The next phase involves clearly describing user personas and what they hope to accomplish on the website or app; in other words, the JTBD or job to be done. This part is very specific to different user types - heavy users, frequent visitors, occasional users, etc.
The more specific the description of each of these personas or JTBDs, the more accurately the UX designer can lay the content out on the site or app for the user's benefit. It helps them identify what elements need to be up-front and what can be pushed into lower menu levels, for example.
The benchmarks for this is how easily a person can find what they're looking for and how quickly they can navigate to it without any special effort.
User Flows & Wireframing
User flows and wireframes are actually a map of the user's journey as they interact with the product; which, in this example, is a website or mobile app. The user flow will define the path taken through the map, while the wireframe is the topography or layout of the website or app that they're navigating through. Each user flow, therefore, must begin with a single interaction and end with a specific desired result for that intent or action.
The wireframing part provides the visual layout of the different screens or pages that the user needs to navigate in order to accomplish a task. For that purpose, the 'path of least resistance' or 'principle of least effort' is a good principle to follow because it causes the least friction and offers the best user experience.
Visual Design (UI Design) and Prototyping
These two aspects of UX design go hand in hand. The visual design or the design of the user interface is as important to user experience as the nuts and bolts of how the information is laid out and how the user navigates through the 'map' you provide for them. Visual design involves using user-friendly iconography, pleasing fonts and color schemes, the readability of the text, the intuitiveness of the layout, the proportion of the various content blocks, etc.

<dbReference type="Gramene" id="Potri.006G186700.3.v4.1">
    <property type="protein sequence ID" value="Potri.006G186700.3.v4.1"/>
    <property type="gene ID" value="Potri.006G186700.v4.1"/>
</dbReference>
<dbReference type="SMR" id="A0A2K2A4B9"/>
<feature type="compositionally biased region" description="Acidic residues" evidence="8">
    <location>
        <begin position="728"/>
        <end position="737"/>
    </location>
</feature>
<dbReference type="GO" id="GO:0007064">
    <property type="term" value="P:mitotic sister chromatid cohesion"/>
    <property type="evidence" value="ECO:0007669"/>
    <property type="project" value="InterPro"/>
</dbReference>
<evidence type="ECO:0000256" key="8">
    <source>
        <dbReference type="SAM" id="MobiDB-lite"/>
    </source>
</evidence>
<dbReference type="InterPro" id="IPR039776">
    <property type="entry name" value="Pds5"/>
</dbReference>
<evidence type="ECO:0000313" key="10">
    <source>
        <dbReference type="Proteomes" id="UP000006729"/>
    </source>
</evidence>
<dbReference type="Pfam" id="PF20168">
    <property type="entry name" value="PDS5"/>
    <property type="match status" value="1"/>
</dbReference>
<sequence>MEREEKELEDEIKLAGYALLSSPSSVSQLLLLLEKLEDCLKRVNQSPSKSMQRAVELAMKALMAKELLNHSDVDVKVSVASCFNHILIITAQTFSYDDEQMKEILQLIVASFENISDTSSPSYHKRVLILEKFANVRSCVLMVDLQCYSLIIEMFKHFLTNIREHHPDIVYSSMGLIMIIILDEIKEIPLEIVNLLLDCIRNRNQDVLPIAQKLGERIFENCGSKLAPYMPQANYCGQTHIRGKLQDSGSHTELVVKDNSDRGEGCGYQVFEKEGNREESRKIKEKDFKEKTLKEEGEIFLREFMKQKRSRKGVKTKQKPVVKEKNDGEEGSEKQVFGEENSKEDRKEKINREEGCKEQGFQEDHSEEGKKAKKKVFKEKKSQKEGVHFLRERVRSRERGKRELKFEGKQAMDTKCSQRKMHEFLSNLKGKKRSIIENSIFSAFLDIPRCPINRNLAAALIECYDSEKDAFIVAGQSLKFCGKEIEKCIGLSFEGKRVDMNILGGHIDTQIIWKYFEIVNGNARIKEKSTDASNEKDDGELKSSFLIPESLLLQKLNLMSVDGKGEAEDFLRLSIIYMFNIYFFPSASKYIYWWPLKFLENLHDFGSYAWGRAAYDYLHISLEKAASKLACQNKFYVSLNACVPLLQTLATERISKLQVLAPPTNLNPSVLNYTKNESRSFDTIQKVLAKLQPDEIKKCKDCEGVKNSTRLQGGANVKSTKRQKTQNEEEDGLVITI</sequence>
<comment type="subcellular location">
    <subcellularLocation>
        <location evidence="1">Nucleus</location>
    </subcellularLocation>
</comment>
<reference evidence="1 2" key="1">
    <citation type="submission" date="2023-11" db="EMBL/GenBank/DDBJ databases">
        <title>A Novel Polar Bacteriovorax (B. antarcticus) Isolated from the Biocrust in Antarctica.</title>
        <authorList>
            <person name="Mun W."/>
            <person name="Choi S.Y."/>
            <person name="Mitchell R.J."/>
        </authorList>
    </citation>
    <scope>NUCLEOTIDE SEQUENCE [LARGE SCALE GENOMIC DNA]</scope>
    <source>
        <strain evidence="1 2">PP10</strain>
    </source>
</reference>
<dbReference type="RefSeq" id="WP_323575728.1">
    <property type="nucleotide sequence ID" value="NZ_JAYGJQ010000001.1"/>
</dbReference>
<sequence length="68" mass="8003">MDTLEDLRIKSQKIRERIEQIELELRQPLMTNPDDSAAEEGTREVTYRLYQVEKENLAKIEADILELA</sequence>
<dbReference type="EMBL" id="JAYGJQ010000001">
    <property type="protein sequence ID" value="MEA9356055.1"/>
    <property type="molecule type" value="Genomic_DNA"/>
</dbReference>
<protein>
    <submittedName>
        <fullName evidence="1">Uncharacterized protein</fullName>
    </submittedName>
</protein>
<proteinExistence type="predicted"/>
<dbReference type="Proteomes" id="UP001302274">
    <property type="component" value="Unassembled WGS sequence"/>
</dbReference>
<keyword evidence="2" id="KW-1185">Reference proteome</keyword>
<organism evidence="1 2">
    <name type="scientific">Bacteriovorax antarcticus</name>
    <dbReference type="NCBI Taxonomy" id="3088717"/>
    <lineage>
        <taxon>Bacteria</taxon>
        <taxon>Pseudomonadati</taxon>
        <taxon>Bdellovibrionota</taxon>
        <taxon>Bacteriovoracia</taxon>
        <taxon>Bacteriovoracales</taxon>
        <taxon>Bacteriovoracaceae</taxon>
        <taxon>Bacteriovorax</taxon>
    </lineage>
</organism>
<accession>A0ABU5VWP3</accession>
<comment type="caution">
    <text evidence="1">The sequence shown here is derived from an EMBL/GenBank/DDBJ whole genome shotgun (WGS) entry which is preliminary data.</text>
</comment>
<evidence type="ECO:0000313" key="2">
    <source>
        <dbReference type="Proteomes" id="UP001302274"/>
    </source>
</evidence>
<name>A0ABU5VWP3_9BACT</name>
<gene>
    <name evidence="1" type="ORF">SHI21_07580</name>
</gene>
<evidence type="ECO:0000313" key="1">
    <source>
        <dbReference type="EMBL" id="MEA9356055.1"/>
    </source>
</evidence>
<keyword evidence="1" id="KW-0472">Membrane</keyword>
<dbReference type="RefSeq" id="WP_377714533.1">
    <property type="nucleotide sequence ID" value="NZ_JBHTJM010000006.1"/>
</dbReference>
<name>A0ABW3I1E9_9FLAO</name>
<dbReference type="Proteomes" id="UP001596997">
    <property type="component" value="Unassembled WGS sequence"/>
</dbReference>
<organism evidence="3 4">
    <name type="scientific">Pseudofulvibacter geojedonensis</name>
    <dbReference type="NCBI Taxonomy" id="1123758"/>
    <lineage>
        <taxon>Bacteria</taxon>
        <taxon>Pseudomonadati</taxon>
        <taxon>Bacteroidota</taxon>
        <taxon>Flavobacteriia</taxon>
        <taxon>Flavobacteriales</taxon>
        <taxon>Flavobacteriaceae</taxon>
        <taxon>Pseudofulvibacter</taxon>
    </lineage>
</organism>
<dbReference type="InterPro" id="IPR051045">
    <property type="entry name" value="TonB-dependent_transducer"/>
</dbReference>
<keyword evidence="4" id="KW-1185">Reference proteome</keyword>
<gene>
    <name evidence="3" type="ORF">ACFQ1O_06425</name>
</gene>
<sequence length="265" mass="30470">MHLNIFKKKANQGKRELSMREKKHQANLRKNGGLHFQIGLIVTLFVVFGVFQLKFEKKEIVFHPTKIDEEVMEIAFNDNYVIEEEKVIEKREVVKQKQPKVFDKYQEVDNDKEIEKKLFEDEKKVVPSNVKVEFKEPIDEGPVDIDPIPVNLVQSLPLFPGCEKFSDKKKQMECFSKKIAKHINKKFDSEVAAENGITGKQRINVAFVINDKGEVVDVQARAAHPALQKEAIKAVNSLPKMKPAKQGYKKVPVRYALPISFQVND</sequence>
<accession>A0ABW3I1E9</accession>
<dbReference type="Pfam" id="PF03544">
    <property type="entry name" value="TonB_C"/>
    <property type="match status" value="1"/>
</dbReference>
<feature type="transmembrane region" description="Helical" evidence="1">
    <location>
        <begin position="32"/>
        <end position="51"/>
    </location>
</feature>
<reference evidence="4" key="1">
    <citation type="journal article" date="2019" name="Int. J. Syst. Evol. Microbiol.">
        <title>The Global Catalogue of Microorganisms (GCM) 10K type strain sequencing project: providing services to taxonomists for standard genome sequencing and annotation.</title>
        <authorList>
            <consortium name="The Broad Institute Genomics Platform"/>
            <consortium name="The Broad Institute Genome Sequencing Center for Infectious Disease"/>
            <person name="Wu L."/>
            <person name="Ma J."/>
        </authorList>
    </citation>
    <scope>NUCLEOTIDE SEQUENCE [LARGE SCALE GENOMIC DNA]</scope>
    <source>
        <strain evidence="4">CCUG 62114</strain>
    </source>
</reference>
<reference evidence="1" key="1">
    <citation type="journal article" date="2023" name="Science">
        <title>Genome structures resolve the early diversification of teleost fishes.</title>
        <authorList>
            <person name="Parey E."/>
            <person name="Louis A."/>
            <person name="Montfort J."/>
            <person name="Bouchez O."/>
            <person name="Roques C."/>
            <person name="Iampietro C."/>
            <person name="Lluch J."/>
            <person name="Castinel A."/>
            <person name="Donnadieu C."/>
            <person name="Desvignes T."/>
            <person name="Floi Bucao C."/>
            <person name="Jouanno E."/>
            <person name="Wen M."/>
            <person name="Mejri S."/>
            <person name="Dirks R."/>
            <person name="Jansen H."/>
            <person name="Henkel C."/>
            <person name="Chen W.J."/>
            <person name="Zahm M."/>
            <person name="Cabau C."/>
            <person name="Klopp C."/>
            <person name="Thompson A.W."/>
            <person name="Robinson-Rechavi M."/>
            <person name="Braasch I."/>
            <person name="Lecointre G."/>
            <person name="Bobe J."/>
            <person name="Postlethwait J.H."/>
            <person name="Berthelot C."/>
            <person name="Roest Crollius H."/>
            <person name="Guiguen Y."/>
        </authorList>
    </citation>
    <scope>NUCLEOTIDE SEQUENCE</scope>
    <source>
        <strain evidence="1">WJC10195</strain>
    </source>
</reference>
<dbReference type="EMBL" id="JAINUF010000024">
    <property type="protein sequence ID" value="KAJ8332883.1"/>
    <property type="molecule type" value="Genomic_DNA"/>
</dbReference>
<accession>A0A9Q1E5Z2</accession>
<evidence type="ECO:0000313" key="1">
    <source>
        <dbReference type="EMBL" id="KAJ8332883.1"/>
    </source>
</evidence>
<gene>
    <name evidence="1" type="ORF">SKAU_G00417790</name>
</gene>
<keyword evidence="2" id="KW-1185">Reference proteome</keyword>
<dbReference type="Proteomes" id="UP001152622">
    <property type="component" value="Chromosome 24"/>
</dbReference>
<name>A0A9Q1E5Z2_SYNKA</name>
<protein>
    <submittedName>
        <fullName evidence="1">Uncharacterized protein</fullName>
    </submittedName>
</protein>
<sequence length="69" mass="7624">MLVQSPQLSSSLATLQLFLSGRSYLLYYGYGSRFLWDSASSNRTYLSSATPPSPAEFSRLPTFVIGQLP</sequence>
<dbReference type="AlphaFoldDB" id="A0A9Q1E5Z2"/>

Prototyping involves making these interactions dynamic so they can be tested before the product is actually developed. Since prototyping doesn't involve writing code, it's a faster and more affordable way to see what your end product will look like and, more importantly, whether it will behave in the manner it was designed to.
The final phase of UX design is to test it out on live users, and is often known as user acceptance testing or UAT. It is similar to the UAT used in software testing and comes after the internal testing stage, which in the case of UX design is part of the prototype approval process. This is the stage when the prototype is put to the test with actual end-users of the product to see what further changes or modifications are required - both in terms of functionality and in terms of form - in other words, the design and the usability.
How Does a UX Designer Role Change Based on the Company She Works for?
A large part of the scope of what a UX designer role actually involves depends on the type of company she's working for. For instance, if the product is relatively simple, a one-woman UX design team is enough to handle all the requirements for that product. In fact, in smaller design companies, one UX designer might be responsible for the UX workflows of multiple projects. They might even be responsible for UI aspects and to guide the design team.
At the other end of the spectrum is enterprise-level companies, where UX designers are only assigned a small part of the overall process. The reason for this is that the scope may be far beyond the skill-set or capabilities of one person. For instance, each particular function of the website or app might be assigned to a specific senior UX designer with a whole UX team reporting directly to her. In some cases, it's a product-based allocation of tasks rather than a feature-based one.
So, now that we've answered several questions such as what is UX design, what is a UX designer, what does a UX designer do, how much does a UX design get paid, what is the job role of a UX designer, and so on, we hope you have the information you need to get started on your own journey as a UX designer. And when it comes to UI and UX design and prototyping, remember that Wondershare Mockitt always has your back. As a robust design and rapid prototyping tool hosted on the cloud, you can use it to learn the ins and outs of UI and UX design, play around with hundreds of UI components, quickly prototype any design, and learn to become a professional UX designer. All of this without having to learn how to code! Try it today and see the difference it can make to your skills as a potential UX designer for some of the most well-known companies in the world.